No need for apologies, Scrivener. Obviously the gender-role divisions play out a little differently in our family (and Elswhere's) than yours (although there is a sense in which Politica figures as the daddy in our household--maybe I'll write about that eventually here. Tonight we were amused at dinner when Curious Girl had her baby at the table (invisible baby but real food on her plate), and at one point CG said "there's my baby, and you [Politica] be the daddy, and I'll be the mama, and you [Susan] be the mommy.")

Anyway, fathers can't cut a break sometimes. I've heard some of my friends getting praised in the annoying way you describe (Wee Scot's dad once took him to a doctor's appointment, and the nurse said, "Oh, you're playing daddy today?" and he said "no, I am daddy every day."). That kind of praise for doing small things really suggests that fathers are generally incompetent and it is such an unhelpful trope.

Obviously Curious Girl's preferences for Political, when they raise themselves, don't play into those stereotypes; I think they are more related to the long hours away Politica has had recently. When I'm on the up side, I have to admit I enjoy it. It gratifies me, and I probably shouldn't take so much pleasure in it (or I worry that I shouldn't, anyway). But like you I'm quite capable of wondering whether the reason for the preference of the moment isn't that I've done something wrong, not been patient enough or fun enough or whatever.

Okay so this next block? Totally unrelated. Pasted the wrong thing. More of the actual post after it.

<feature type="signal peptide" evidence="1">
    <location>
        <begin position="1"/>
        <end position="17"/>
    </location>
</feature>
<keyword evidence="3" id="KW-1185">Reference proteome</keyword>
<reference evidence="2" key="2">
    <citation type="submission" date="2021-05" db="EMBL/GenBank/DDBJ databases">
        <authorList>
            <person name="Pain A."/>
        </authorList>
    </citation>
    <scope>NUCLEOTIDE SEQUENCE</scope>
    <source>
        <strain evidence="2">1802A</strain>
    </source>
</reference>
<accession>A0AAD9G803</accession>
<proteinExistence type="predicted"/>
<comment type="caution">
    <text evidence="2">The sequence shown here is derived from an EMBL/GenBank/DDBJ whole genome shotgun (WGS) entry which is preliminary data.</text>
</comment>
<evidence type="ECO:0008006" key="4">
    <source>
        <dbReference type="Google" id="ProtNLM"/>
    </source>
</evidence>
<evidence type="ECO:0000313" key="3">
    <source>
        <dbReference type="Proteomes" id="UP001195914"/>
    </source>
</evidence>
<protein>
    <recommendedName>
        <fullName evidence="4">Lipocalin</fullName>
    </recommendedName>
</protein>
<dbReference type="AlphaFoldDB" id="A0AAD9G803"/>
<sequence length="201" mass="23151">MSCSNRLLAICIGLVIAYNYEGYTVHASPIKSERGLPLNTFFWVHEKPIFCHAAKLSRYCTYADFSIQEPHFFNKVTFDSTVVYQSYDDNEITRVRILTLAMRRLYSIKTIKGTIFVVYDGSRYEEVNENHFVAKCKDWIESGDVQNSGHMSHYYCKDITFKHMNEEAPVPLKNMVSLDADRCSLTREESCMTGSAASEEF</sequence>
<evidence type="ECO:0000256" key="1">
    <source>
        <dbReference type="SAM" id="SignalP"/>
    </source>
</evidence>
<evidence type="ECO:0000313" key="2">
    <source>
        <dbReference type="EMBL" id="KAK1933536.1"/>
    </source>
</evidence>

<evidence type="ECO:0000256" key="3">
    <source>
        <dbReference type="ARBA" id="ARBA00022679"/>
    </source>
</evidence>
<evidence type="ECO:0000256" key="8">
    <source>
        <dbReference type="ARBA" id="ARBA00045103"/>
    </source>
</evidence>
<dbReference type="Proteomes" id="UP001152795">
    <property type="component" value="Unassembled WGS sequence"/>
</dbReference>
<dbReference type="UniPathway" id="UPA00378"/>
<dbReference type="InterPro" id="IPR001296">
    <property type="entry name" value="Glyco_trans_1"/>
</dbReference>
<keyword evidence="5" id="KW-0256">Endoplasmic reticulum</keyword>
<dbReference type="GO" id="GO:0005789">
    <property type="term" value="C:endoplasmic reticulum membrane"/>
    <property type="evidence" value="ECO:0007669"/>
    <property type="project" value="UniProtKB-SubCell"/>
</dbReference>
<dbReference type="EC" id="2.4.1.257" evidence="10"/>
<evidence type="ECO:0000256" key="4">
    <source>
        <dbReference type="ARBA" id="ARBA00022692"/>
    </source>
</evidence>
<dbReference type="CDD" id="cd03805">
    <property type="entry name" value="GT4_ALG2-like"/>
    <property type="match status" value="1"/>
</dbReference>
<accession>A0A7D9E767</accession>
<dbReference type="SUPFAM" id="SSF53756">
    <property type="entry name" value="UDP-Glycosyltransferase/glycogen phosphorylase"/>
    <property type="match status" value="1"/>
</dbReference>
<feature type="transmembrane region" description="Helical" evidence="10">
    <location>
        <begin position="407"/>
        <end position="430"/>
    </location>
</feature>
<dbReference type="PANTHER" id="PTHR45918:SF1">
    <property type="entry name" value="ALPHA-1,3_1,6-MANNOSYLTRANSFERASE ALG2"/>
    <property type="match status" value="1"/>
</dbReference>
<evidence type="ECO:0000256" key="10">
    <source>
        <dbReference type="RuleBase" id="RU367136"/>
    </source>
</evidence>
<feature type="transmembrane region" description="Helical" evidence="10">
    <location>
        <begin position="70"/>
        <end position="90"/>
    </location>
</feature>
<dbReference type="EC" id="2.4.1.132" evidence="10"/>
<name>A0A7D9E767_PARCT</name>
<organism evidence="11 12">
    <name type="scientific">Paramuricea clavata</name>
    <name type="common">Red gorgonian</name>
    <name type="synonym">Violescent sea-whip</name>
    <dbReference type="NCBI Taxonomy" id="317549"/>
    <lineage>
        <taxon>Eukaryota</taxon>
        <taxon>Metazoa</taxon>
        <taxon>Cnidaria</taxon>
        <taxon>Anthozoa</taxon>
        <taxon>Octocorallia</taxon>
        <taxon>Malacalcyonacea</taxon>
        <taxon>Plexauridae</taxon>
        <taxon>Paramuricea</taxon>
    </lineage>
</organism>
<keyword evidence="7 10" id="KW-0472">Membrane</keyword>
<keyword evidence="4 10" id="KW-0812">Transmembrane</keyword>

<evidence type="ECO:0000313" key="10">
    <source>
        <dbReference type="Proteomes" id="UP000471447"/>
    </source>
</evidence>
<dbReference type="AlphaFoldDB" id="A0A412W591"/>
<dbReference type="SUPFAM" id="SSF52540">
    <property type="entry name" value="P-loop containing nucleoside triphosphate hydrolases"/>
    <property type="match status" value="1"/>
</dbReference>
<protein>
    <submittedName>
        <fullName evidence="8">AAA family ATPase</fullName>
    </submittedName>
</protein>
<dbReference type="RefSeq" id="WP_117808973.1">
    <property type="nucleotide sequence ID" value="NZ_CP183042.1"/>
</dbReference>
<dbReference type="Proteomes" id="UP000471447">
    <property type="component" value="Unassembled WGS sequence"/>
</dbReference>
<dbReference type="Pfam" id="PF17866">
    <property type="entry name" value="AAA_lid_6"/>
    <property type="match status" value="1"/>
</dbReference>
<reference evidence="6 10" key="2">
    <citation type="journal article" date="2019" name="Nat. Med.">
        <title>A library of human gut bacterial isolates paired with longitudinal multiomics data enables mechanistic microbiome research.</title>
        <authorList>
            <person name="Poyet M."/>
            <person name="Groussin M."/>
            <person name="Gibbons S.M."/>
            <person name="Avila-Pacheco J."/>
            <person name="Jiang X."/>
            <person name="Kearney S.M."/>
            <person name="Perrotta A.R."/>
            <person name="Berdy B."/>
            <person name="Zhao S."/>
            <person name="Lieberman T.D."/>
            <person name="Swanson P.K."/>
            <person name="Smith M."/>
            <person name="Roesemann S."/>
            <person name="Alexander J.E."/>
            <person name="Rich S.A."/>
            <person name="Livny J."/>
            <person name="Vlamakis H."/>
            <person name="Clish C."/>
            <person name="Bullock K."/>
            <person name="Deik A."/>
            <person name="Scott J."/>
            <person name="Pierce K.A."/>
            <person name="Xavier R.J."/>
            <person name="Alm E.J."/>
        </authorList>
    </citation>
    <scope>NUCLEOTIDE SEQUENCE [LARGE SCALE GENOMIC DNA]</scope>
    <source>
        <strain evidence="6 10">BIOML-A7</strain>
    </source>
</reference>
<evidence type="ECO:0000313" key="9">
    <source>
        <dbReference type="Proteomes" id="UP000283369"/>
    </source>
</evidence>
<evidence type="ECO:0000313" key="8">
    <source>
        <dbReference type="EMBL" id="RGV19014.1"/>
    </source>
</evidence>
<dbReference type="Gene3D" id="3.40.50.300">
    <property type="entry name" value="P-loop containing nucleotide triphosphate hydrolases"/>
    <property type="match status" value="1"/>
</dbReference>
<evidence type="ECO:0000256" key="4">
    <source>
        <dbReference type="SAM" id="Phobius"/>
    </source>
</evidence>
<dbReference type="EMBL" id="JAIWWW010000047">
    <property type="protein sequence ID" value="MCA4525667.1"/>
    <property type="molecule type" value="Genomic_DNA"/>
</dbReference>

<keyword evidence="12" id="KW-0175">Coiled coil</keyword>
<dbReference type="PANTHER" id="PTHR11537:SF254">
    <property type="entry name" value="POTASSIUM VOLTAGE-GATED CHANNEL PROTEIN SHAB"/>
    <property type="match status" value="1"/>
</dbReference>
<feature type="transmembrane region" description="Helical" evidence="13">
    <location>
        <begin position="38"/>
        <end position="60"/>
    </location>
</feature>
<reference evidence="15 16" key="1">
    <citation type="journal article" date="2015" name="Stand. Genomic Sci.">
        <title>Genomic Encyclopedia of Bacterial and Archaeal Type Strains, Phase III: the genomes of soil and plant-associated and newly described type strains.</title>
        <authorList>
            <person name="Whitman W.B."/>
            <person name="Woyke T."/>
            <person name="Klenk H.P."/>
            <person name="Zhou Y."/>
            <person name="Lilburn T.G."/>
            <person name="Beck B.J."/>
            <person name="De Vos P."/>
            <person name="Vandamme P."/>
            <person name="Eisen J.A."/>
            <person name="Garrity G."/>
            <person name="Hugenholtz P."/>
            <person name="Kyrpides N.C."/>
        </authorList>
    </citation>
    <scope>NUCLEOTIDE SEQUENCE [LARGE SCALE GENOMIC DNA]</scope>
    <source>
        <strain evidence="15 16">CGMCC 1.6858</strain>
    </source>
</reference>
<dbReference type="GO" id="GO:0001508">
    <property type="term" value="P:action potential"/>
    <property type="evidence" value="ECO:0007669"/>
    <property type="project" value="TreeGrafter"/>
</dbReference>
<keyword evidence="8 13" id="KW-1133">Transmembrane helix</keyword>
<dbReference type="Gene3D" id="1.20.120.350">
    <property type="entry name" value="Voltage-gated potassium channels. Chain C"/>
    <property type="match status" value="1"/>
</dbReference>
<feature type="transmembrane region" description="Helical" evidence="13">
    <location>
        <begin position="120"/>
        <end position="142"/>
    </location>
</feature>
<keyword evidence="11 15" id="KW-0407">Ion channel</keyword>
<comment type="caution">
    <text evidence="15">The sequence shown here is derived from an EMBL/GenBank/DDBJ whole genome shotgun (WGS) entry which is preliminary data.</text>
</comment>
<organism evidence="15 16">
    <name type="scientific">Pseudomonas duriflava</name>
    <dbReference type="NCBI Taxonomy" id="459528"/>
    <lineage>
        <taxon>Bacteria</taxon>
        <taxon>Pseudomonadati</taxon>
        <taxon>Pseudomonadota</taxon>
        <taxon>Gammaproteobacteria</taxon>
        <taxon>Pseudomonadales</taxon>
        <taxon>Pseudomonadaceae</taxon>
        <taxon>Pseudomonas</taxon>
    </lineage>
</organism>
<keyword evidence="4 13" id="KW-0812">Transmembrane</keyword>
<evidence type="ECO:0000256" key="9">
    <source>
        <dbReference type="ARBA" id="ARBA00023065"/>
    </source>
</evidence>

Glad to know I have company--of both of you-- in my worries, even if we both know better than to take it personally.

Arwen said...

Oh, me too. Ripley comes and goes, and sometimes I'm his least favorite person in the universe. There are two things that have led to cuddling - 1) when he's sick, and 2) bringing a new baby home. Since I actively dissuade both from happening, I'm not getting as many cuddles as I'd like....

Arwen said...

And Scrivener: I tried to second yesterday, but my laptop crashed. Both my husband and I are so annoyed by the "Wow, amazing, you're a dad and yet you thought to dress your child in more than a onesie to take him out in sub-zero weather? Pin a medal on you!"

It's utterly condesending, among other things. And then there's Daddy Daycare, and Mr. Mom, and the Pacifier, and a million other similar stereotypes.

However, I think that sometimes kids choose best what's most exotic, and sometimes what's most reliable. There are times when my husband's number one, and times when I am. My husband feels the cut much deeper than I, though, because all the stereotypes do tend to undermine his confidence in his own parenting.